Curatorial Fellows Rebecca Bernard ’12G and Kristen Rudy ’12G decided on the show’s theme by reviewing the museum’s 3,000 works on paper and being drawn to bold, bright, and colorful pop art from the 1960s and 1970s.
Mario Ontiveros, assistant professor in the Department of Art, Architecture, and Art History, says the curatorial fellowship is an invaluable resource for students, the campus, and the wider community. Loretta Yarlow, museum director who started the curatorial fellowships five years ago, says the program fulfills the educational mission of the museum and is of immeasurable benefit to the students. “While working closely with professors and arts professionals, the students learn through research and firsthand experiences with works of art. They also write grants and develop the public programs such as podcasts, tours, and lectures to complement their exhibition,” Yarlow explains.
Bernard notes, “It is a crazy amount of work on top our already hectic graduate student schedule.” Rudy adds, “It is not as easy as it looks. It is not like hanging pictures on the walls of your home.” The students were tasked with selecting works then justifying why they should be in the show, writing essays about the exhibition and individual pieces, applying for grants to help defray the cost of the show, and working with museum staff to determine the best way to display each art work.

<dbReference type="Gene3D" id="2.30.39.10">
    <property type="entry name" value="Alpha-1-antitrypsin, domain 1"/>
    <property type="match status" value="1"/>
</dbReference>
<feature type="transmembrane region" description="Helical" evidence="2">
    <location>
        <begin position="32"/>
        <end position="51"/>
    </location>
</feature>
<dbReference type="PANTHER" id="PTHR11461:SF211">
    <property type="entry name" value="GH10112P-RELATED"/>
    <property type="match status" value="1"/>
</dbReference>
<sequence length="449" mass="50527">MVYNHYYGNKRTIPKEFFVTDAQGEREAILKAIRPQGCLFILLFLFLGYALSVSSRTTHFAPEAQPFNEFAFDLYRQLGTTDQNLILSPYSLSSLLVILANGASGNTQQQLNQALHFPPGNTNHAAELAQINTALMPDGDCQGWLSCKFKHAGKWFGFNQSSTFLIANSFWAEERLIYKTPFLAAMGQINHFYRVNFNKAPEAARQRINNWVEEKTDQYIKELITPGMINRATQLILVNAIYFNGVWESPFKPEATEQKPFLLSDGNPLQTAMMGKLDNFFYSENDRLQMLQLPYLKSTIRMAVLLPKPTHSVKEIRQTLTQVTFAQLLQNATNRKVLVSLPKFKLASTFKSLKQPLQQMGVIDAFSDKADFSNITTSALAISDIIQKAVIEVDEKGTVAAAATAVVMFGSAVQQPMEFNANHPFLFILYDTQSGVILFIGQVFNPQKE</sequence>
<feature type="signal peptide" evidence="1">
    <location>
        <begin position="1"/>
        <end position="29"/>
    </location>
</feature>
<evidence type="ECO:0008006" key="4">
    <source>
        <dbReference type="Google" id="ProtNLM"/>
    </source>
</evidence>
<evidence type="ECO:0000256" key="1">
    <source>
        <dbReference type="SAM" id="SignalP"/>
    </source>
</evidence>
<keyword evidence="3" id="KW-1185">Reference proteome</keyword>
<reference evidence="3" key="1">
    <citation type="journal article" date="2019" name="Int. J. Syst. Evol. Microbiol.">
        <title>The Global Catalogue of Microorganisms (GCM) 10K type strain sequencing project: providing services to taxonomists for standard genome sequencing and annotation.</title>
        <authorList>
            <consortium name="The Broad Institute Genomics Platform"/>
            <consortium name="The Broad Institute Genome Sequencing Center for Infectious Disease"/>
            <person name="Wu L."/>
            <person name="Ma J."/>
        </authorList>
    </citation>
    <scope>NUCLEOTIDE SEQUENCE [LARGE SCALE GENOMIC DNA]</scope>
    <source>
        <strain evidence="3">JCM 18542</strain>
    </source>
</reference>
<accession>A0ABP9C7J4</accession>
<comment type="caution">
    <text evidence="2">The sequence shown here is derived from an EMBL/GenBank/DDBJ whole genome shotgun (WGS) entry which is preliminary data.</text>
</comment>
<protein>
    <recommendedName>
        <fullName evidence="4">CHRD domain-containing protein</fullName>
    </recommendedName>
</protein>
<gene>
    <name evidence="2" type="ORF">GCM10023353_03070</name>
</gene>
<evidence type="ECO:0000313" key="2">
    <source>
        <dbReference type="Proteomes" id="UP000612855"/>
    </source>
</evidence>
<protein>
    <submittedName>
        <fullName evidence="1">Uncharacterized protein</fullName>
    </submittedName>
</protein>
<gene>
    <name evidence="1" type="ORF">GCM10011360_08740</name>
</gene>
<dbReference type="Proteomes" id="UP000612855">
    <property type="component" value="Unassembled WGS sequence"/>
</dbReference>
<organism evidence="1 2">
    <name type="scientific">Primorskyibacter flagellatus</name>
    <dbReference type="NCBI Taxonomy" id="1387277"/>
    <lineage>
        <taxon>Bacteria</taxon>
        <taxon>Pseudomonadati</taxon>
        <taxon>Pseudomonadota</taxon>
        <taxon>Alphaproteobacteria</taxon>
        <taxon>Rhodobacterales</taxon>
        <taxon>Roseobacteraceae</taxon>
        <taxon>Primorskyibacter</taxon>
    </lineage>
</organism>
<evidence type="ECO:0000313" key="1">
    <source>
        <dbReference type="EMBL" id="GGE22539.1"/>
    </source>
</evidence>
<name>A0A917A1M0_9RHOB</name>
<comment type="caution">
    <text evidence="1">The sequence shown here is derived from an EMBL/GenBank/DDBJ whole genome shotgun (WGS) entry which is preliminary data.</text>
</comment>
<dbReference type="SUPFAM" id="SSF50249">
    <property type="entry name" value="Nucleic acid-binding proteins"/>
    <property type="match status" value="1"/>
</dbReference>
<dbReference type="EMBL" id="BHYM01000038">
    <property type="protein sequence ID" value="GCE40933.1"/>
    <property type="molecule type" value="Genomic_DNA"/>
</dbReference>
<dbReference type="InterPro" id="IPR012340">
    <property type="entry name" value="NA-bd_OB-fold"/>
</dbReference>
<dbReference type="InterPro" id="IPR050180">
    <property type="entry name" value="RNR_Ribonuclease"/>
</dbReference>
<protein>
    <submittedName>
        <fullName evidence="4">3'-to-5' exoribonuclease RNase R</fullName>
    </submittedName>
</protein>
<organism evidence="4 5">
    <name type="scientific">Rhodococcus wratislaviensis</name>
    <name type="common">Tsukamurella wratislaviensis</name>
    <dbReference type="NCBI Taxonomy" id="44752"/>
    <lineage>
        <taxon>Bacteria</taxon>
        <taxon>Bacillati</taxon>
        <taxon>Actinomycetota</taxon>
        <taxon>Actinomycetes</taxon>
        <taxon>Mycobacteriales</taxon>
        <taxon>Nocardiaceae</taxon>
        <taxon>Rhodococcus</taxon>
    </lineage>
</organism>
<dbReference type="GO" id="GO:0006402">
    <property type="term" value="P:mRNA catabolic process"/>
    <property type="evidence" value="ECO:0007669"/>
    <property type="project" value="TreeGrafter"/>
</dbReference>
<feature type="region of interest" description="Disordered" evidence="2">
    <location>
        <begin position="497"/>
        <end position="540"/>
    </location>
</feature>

“We have literally done everything. The staff has been helpful and supportive but we have made the decisions,” says Rudy. Bernard says the time devoted to the exhibition will boost their chances of landing a job in a museum. “Every position you look at, they all ask for experience and it is hard to get experience while you are in graduate school,” explains Rudy.
The exhibition, which will be on view through May 6 and during Commencement weekend, May 10-12, will feature some of America’s best known pop artists including Andy Warhol, Roy Lichtenstein, James Rosenquist, Robert Rauschenberg, and Jasper Johns. The opening reception will be held April 4 from 5 to 7 p.m. The UMass Arts Council, University Museum of Contemporary Art, and the Art History Program made the exhibition possible.
“While working closely with professors and arts professionals, the students learn through research and firsthand experiences with works of art."
– Loretta Yarlow